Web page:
- Play – have fun, try new experiences
- Praise – thankfulness is contagious
- Pleasure – enjoy sexual and non-sexual pleasure in abundance
- Prioritize – say no to some things, so you can yes to what matters most
If you are interested in learning more about how to fill your marriage with these habits, get the book from our HMM Store, on Kindle, or Amazon Paperback.
Run With Determination
Running your marriage race with determination means never settling for the marriage you currently have. It means continuing to seek more of the things that matter to your relationship; things like selflessness, surrender, intimacy, joy, grace, and peace.
There is a recent phenomenon that sociologists call “grey divorce,” which I describe in my post, “Keeping Your Marriage Strong for the Long Haul.” There has been a striking rise in divorces among couples who are 50 years of age and older. The statistics are sad and shocking. In 1990, one in ten divorces occurred in couples ages 50 and older. In 2009, that number doubled to two in ten. For those previously married, it has skyrocketed to one in four, a 250% increase.
The antidote to grey divorce is a recognition that marriage is not primarily intended to be a vehicle for your own personal happiness and fulfillment but a covenant designed by God to reflect the love relationship between Jesus and his bride. That means keeping selfless, sacrificial love at the center of your relationship and living a mutually surrendered life, which actually brings great fulfillment and happiness.
Keep Your Eyes on Jesus
Verse 2 in the Hebrews passage above calls us to “focus our attention and expectation onto Jesus” rather than on earthly, material things. This is absolutely key to keeping love at the center of your marriage. We learn a life of love and surrender by looking to the way Jesus loves us: unconditionally and sacrificially. It is in Christ that we find the love we need to sustain and grow our marriage – and what a privilege and a joy it is to have this love living within us! It’s an unknowable and unending resource (Ephesians 3: 18-19) that we get to tap into.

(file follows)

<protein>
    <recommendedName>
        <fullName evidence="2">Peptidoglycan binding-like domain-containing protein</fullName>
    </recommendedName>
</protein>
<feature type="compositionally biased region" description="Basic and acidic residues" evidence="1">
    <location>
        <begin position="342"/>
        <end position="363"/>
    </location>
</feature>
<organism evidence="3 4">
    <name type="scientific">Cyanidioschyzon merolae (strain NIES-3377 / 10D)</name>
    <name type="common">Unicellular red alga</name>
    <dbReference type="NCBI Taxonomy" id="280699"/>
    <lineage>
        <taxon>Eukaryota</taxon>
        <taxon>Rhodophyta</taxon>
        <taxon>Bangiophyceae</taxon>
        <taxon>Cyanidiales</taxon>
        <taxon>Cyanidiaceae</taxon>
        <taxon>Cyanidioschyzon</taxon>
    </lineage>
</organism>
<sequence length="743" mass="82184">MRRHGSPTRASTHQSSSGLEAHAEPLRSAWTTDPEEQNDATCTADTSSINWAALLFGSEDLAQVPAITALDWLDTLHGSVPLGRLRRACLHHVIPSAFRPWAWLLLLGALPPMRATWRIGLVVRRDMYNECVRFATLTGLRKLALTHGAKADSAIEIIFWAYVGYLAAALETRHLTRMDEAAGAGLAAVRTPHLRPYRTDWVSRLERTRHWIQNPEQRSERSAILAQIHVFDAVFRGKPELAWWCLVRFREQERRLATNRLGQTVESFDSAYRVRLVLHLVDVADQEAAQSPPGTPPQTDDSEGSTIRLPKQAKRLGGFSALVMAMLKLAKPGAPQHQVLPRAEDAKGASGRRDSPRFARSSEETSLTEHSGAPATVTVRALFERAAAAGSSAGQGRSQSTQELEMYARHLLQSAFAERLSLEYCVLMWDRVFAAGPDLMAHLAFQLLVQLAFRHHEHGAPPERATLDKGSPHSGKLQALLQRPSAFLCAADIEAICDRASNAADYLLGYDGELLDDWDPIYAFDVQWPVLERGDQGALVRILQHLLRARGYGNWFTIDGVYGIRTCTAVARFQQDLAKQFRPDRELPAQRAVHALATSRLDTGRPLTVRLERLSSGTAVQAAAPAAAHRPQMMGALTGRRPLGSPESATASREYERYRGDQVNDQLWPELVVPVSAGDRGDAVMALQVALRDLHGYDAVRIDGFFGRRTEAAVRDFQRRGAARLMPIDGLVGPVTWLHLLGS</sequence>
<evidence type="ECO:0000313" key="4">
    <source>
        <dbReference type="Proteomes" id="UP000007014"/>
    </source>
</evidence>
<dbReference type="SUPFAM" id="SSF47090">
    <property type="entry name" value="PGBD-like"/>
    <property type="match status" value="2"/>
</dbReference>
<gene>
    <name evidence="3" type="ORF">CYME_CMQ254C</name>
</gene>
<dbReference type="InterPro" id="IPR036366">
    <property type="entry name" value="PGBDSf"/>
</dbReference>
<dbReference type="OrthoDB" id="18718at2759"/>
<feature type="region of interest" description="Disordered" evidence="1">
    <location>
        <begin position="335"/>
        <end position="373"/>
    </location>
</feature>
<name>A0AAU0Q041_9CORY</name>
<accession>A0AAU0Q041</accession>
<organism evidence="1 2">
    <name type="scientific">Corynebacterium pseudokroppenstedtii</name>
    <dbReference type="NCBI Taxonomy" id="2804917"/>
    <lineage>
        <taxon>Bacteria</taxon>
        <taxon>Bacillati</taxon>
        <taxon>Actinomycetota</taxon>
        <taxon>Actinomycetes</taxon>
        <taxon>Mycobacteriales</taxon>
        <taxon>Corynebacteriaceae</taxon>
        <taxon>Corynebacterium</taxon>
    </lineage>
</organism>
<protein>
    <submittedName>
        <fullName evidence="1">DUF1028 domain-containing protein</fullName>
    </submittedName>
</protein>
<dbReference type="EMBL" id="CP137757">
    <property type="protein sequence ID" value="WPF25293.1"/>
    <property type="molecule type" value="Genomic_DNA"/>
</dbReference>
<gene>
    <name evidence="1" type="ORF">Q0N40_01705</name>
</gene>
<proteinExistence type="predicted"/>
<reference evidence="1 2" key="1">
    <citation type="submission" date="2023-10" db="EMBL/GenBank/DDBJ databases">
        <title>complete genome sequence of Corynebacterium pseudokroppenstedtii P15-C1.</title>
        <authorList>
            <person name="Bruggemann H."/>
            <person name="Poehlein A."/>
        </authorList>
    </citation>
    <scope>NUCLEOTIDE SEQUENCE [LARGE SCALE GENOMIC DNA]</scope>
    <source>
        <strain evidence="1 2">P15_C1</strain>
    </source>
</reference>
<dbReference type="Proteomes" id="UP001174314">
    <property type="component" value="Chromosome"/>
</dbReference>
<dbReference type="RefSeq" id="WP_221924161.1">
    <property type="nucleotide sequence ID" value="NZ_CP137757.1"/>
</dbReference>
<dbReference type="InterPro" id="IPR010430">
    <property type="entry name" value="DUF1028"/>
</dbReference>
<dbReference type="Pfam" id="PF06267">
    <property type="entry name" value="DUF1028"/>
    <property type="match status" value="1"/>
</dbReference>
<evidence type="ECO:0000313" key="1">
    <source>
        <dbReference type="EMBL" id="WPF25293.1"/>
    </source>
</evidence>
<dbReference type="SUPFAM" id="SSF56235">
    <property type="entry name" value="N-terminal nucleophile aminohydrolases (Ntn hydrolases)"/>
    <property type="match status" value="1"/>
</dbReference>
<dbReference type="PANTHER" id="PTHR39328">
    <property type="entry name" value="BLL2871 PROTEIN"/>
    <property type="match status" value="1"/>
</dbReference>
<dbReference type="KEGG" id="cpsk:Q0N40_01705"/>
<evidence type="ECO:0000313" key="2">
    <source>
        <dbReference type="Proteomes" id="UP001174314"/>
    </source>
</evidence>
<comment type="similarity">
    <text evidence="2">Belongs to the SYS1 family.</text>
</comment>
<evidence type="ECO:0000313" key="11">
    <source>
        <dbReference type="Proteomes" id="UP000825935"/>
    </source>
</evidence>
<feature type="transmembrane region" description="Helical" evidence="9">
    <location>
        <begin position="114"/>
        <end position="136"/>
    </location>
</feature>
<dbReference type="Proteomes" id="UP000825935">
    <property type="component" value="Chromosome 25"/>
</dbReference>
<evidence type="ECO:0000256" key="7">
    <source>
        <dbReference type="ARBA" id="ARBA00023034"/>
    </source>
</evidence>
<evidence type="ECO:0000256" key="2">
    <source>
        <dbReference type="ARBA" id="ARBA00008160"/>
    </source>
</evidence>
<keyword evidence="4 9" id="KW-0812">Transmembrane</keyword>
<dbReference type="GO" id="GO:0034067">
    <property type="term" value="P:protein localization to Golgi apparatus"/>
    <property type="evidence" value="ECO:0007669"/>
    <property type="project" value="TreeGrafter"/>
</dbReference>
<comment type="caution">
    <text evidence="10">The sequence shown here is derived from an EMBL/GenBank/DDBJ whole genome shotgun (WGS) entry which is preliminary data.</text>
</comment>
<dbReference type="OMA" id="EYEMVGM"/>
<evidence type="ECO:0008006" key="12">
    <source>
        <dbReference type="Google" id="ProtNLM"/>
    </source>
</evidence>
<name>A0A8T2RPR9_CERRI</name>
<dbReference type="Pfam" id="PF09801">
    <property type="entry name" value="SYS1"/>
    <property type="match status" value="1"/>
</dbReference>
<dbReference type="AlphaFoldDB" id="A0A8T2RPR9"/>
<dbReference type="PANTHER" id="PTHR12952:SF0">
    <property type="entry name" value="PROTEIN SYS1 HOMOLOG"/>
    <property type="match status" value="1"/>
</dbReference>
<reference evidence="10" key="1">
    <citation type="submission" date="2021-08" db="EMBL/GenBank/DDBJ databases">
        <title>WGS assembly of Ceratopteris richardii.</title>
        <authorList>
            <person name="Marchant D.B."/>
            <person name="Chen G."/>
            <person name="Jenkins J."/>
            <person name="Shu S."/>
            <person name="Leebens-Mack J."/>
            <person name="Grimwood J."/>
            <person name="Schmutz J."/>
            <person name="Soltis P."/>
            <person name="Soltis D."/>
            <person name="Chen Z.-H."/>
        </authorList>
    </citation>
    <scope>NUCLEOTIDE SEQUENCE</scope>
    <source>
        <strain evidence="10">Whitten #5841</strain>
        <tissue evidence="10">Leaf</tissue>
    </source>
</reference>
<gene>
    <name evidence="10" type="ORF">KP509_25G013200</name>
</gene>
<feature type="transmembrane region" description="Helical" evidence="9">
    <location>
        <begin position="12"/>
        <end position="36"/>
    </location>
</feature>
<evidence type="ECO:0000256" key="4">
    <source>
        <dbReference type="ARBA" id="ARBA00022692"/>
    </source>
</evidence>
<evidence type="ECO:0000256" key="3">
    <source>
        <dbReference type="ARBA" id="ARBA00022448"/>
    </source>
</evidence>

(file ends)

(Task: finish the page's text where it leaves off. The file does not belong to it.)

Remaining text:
For the Joy of Intimacy
As the passage concludes, Jesus was able to endure the cruelty of the cross for “the joy of knowing that you would be his.” He bore it all for the sake of intimacy – an intimate relationship with you and me. Keeping intimacy as the main goal of your marriage has the power to propel your relationship forward and ever upward.
What an absolute delight it is to live in intimate connection to your spouse! Let that sense of joy and wonder keep your heart stirred up with passion and desire.
Go For More
Yesterday, Jenni shared a quote from a talk she heard that fits perfectly with today’s post.
In order to keep what you have, you have to go for more.Michael Koulianos
It was given in the context of our relationship with Jesus, but fittingly, in keeping with the bridal paradigm, she also thought of it as a tremendous truth for marriage. It speaks to the fact that there is no status quo. Your marriage is organic – if it isn’t growing, it’s dying.
There is no “finish line” in your marriage marathon; no point at which you can just coast along. Keep watchful as you run your race, keep your heart awake and alert.
How are you running these days?